Walking out on Civilization

34956706One of my goals over the last two years was to expand my reading into areas that I might not have gone looking for before. And while I have read books on climate change, they have been primarily in the science field, by writers like Elizabeth Kolbert (The Sixth Extinction)

But Walking on Lava is not a science book about climate change. Instead, it is a more literary look at the world, climate change, and destruction of the environment. Artwork, poetry, stories, memoirs, and essays collected from the Dark Mountain Project magazine (which I had never heard of before

Honestly, I may not have been the ideal target for this book. On the one hand, I admired the writing as I was reading, but I also wasn’t really buying the message. There was a lot of talking about the dangers of civilization, and how it is destroying the world, over and over again. Instead, we should go back to living in harmony with the world, like our ancestors. But no one mentions the elephant in the room: to make that workable, you would probably have to get rid of as much as 3/4 of the world population. There’s just too many people to live local and on subsistence farming. And even if we did reduce the population, humans tend to breed at a growth rate, especially if you are trying to grow enough food for the local area (someone has to work the fields, after all). From all the history I’ve read, overpopulation isn’t the fault of civilization, it that civilization came about due to overpopulation to deal with the friction that resulted.

Still, the writing was (for the most part) lovely, and did make me think in places, even when I disagreed. ‘Shikataganai’ in particular, near the end of the book, affected me deeply.

War of the Worlds I and II

33269113I recently got the chance to read The Massacre of Mankind by Stephen Baxter, from NetGalley. It is written as a direct sequel to HG Wells’ The War of the Worlds, using the very same characters, but setting it in 1920, when the second Martian invasion arrives.

To really get the feel for this, I got the audiobook of the original novel from the Library and listened to it in between reading the new book, and I am impressed at just how well Baxter echoes the writing style of the original. The original only fleshes out the character of the narrator, who is a rather unlikeable type. Other than a brief switch over to a different character, the narrator is the only point of view character in the whole (short) novel, and only a handful of other characters (and only a couple of the survivors) even get names. One of those few named secondary characters is the primary character in The Massacre of Mankind (a title that also comes from a line in the original novel).

In the original classic, a series of explosions are seen on Mars. Sometime later, metal cylinders land on Earth in the area immediately around London. When they open, Martians emerge and starting building machines that allow them to move around in the higher gravity of Earth, and defeat all attempts to resist them. The narrator is trapped inside the invasion zone, and meets a number of other survivors, and spends a period later in the book trapped with a curate in a half-destroyed house right next to the pit where a later cylinder landed, unable to escape. When the increasingly deranged curate endangers them both, he has little choice but to kill the man to save himself. Finally, when the noises of the Martians disappear, he emerges from the house and heads into London, where he finds the Martians dead or dying, killed by Earth bacteria. He then covers a little of the start of recovery, including the fact that the narrator is clearly suffering from PTSD, which surprised me, since I thought awareness of this only began with the first World War, and this novel was published more than a decade before that war.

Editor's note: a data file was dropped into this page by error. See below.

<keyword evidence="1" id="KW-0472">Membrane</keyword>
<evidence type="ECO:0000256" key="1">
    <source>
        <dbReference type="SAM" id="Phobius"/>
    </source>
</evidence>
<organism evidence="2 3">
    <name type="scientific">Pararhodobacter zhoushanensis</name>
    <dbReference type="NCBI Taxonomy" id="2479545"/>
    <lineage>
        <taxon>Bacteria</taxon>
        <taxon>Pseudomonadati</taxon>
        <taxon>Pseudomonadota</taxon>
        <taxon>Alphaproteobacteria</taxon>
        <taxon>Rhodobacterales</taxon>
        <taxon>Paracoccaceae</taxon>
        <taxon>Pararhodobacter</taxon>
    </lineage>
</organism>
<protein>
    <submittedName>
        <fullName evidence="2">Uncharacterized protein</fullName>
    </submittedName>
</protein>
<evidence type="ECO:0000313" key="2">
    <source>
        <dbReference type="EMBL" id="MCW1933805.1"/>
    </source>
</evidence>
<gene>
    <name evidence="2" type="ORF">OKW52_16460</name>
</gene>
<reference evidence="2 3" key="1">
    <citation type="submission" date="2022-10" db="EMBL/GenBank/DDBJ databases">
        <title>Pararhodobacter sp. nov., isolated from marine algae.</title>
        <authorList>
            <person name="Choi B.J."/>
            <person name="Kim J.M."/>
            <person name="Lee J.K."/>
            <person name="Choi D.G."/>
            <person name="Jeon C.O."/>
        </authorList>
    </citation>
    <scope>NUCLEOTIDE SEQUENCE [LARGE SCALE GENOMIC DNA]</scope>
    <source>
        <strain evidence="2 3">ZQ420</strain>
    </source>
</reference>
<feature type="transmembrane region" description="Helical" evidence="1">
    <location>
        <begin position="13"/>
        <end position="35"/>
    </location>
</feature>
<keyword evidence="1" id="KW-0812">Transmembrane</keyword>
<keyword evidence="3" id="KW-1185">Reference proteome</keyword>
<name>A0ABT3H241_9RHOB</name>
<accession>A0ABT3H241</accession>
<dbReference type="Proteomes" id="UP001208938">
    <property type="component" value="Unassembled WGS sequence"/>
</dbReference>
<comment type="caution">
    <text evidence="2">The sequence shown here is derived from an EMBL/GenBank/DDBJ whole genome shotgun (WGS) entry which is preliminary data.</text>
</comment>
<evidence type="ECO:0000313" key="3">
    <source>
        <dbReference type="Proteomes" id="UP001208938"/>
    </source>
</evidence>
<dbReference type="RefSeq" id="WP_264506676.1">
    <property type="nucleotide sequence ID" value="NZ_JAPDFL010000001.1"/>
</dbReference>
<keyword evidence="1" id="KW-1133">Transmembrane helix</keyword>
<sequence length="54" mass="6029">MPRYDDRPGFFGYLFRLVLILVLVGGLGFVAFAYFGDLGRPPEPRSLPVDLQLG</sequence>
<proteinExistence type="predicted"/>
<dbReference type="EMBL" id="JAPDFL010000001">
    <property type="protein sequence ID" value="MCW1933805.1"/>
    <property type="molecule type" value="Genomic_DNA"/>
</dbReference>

The Massacre of Mankind begins more than a decade later, when the Miss Elphinstone who appears in the original novel, is a reporter in the US. She is summoned by her former brother-in-law Walter (the narrator of the original novel) to Berlin. History has much changed as a result of the original invasion. WWI did not happen, since when Germany started invading their neighbours, including France, the rest of the world was not inclined to fight back after rebuilding from the Martian war.

The reason for the summons is that a new fleet has been launched from Mars. Instead of one canon shooting cylinders, now there are ten, shooting even more of their vessels. And the Martians learned from their previous failed invasion, so while the military expects the same timeline as the previous invasion, they are quickly overwhelmed by the new tactics. The Martians are able to set up a foothold in England, with people trapped inside the zone of control, making do with their situation, while the people outside work on coming up with a new biological weapon. This is followed by a second wave that spreads out from England, with snippets about the invaders hitting the US, South Africa, Germany, and other parts of the world. The new, female, narrator becomes an integral part of the attempt to stop the Martians from taking over the entire world.

While the original novel feels rather dated, the new novel was fantastic, while preserving the feel of the original (including the ridiculous ideas about the evolution of the solar system). The change to a female narrator gives a different slant on the story, since sexism. Beyond her, there are other strong women, heroic characters, characters that are anything but. And the ending wraps things up, while leaving everything on a note of uncertainty that means that if there is room for a follow-up, but if none appears, we have a satisfying ending.